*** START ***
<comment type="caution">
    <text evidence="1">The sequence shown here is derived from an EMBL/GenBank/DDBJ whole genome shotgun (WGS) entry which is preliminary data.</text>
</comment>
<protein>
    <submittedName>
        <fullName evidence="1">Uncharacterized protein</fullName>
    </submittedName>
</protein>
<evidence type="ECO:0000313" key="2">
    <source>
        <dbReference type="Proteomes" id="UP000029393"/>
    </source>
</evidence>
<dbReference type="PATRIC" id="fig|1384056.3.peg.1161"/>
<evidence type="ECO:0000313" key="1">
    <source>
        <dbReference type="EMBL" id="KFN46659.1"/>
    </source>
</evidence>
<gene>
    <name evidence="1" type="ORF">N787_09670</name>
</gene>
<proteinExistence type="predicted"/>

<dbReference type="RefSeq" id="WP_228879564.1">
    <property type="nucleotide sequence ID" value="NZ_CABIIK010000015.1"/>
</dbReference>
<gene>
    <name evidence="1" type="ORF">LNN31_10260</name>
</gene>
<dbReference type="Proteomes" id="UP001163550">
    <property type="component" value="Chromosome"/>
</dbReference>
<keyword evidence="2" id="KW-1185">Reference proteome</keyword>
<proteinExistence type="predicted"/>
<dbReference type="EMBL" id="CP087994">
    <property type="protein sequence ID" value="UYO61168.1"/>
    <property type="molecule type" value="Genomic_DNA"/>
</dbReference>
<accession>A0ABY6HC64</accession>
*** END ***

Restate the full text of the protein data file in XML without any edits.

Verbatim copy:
<comment type="caution">
    <text evidence="1">The sequence shown here is derived from an EMBL/GenBank/DDBJ whole genome shotgun (WGS) entry which is preliminary data.</text>
</comment>
<protein>
    <submittedName>
        <fullName evidence="1">Uncharacterized protein</fullName>
    </submittedName>
</protein>
<evidence type="ECO:0000313" key="2">
    <source>
        <dbReference type="Proteomes" id="UP000029393"/>
    </source>
</evidence>
<dbReference type="PATRIC" id="fig|1384056.3.peg.1161"/>
<evidence type="ECO:0000313" key="1">
    <source>
        <dbReference type="EMBL" id="KFN46659.1"/>
    </source>
</evidence>
<gene>
    <name evidence="1" type="ORF">N787_09670</name>
</gene>
<proteinExistence type="predicted"/>

<dbReference type="RefSeq" id="WP_228879564.1">
    <property type="nucleotide sequence ID" value="NZ_CABIIK010000015.1"/>
</dbReference>
<gene>
    <name evidence="1" type="ORF">LNN31_10260</name>
</gene>
<dbReference type="Proteomes" id="UP001163550">
    <property type="component" value="Chromosome"/>
</dbReference>
<keyword evidence="2" id="KW-1185">Reference proteome</keyword>
<proteinExistence type="predicted"/>
<dbReference type="EMBL" id="CP087994">
    <property type="protein sequence ID" value="UYO61168.1"/>
    <property type="molecule type" value="Genomic_DNA"/>
</dbReference>
<accession>A0ABY6HC64</accession>